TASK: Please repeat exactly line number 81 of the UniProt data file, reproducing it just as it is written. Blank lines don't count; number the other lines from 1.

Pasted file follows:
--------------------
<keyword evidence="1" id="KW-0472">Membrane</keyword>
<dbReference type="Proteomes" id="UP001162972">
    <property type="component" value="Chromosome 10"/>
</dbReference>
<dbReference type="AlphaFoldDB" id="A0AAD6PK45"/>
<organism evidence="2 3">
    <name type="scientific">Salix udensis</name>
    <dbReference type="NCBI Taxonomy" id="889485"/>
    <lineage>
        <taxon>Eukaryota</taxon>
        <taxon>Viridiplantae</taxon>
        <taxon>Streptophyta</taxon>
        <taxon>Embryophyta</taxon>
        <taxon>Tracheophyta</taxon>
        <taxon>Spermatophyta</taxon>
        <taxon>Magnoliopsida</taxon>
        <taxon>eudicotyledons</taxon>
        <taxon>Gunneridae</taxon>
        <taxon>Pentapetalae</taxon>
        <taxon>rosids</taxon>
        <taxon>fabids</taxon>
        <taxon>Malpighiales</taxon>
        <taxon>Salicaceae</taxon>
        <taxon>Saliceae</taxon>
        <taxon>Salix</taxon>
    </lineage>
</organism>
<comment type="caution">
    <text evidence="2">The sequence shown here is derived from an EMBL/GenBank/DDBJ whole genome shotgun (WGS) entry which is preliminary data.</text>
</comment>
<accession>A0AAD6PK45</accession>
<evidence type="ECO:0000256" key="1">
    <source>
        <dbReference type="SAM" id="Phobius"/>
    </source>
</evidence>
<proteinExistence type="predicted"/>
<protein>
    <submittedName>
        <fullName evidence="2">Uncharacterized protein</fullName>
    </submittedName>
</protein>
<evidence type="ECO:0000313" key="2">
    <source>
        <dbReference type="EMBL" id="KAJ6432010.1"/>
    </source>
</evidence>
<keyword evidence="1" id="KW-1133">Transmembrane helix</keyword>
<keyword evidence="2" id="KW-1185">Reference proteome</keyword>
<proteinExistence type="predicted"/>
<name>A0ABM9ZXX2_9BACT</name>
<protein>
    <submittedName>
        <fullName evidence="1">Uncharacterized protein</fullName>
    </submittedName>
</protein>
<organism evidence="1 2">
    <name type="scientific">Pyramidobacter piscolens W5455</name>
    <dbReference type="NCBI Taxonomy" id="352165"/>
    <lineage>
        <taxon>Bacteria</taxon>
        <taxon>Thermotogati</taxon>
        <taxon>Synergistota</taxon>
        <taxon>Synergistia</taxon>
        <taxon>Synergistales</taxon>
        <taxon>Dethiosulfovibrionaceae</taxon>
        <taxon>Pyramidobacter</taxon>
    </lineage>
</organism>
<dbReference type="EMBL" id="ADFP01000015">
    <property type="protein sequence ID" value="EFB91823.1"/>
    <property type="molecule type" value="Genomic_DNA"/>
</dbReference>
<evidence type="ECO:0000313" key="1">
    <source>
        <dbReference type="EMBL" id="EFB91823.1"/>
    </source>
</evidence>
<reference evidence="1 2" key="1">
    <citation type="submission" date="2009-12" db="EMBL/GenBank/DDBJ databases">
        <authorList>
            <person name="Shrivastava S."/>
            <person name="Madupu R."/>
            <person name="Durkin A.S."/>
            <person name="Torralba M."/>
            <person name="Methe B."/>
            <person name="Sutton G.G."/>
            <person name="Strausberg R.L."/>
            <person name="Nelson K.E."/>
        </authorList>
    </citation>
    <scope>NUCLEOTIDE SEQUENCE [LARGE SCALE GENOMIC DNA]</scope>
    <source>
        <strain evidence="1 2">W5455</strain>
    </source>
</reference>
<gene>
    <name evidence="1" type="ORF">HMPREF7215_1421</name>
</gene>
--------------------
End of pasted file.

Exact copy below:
        <authorList>